Coin, silver tetradrachm, Egypt; Early to mid Fourth Century BC; 202.06.2


Coin, silver tetradrachm, Egypt

About this object

This tetradrachm, worth the equivalent of four drachmas, can possibly be recognised as an Egyptian imitation of the standard Greek “owl” coin. (See, for example, JLMC 181.97 for an authentic tetradrachm owl coin). Like traditional owl coins, the reverse side shows an owl with the inscription “ATHE”, standing for “of the Athenians”, and the obverse side depicts the head of Athena, patron goddess of Athens. But slight differences in detailing around Athena’s eye and hair suggest that this might not be a genuine Athenian coin.

Athenian owl coins were accepted currency all around the ancient world. Many have been found around the Mediterranean from ancient times. However, when the Peloponnesian War – a brutal war between Athens and Sparta that lasted over 20 years – caused a shortage of Athenian coins, other major centres such as Egypt and Syria began to produce their own copies of Athenian owl coins. It appears that such copies were largely accepted around the Mediterranean and were probably circulated as far and wide as genuine owl coins.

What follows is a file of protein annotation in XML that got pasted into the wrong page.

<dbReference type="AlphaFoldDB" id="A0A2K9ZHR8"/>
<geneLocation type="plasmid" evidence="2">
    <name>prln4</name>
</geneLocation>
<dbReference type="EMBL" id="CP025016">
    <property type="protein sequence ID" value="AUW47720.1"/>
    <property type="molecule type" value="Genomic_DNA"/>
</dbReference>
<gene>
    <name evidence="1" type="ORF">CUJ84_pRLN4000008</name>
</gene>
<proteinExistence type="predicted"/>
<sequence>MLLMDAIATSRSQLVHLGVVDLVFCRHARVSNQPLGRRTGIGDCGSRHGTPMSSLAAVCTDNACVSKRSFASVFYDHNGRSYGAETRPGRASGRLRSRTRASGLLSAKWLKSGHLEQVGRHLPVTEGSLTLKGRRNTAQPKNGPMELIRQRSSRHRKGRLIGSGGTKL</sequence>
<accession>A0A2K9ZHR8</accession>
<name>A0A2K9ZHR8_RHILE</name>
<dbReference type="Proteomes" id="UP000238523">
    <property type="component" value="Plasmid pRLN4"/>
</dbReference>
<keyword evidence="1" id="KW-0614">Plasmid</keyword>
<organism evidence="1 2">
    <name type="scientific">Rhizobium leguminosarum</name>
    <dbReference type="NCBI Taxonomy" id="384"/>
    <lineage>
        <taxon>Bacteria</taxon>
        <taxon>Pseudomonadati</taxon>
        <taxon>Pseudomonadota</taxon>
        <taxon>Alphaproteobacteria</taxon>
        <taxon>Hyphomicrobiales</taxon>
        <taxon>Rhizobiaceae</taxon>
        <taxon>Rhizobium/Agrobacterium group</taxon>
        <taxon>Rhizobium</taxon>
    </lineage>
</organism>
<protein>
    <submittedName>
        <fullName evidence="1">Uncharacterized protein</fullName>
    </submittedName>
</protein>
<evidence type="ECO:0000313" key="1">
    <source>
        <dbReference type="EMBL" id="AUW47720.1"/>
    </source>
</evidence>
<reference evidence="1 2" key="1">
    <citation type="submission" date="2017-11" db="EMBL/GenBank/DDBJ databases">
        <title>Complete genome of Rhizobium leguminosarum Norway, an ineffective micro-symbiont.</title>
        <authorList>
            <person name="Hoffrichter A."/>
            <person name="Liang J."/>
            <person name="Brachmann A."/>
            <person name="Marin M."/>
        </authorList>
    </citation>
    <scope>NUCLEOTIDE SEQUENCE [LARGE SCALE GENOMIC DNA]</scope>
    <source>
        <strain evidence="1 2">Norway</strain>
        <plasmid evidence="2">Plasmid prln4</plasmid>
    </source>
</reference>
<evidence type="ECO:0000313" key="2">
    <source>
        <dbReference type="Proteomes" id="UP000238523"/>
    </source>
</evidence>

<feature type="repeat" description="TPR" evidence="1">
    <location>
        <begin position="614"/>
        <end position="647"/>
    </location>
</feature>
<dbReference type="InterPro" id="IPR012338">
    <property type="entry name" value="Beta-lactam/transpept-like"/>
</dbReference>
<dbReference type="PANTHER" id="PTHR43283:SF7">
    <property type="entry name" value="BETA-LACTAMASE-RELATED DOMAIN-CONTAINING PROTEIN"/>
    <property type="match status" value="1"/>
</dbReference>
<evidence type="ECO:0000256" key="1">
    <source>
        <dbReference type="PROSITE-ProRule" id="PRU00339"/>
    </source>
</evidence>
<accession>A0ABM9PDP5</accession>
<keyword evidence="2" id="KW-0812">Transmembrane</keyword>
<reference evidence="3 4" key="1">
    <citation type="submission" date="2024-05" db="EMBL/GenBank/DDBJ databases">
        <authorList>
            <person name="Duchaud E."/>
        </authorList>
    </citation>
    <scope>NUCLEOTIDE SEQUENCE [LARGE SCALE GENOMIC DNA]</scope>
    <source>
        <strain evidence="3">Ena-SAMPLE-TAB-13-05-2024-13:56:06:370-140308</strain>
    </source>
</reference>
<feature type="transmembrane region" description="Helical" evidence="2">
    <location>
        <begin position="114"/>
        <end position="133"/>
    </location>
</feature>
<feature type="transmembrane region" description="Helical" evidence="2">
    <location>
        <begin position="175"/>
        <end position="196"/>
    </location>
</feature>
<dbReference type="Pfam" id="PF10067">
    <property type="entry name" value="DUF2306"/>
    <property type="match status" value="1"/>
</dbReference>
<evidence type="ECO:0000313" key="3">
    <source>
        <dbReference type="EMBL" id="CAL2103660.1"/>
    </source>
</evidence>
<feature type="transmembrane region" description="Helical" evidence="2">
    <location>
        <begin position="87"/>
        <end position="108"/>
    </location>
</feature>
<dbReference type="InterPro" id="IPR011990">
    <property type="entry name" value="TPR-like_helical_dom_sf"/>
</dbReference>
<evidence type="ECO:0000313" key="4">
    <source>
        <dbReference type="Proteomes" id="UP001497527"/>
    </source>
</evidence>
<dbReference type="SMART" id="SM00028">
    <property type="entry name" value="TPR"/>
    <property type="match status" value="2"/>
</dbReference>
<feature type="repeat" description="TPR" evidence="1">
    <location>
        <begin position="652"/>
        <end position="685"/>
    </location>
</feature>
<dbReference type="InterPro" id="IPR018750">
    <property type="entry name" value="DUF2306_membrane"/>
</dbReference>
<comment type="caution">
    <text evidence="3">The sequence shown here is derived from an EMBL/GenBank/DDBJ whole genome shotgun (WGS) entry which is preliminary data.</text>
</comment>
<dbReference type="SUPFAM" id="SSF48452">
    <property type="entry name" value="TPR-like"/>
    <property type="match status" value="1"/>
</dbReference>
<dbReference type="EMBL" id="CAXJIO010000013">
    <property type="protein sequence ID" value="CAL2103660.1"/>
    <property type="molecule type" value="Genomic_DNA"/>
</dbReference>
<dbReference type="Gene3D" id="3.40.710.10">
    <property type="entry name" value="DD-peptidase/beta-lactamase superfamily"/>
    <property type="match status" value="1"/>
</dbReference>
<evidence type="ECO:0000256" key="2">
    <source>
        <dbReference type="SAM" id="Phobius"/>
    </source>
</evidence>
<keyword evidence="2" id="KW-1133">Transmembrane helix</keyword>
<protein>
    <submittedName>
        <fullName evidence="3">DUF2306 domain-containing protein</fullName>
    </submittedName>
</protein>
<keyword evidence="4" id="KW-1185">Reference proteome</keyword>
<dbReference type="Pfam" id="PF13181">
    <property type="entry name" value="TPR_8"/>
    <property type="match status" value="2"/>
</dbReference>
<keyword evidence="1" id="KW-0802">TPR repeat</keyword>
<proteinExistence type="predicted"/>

Date Made

Early to mid Fourth Century BC



Place Made


Medium and Materials

Metal; Silver

Inscription and Marks

ΑΘΕ (ATHE) inscription appears on reverse side to left of the owl


Weight 16.66g
Diameter ca. 25mm

Subject and Association Keywords

Animals in art

Subject and Association Keywords

Goddesses in art

Subject and Association Keywords

Inscriptions, Greek

Named Collection

The James Logie Memorial Collection, University of Canterbury, New Zealand

Credit Line

Donated by Rosemary Tredgold, in thanks to Kate and Sam Adshead, 2006

Object Type

Exchange Media

Object number


Copyright Licence  

All rights reserved

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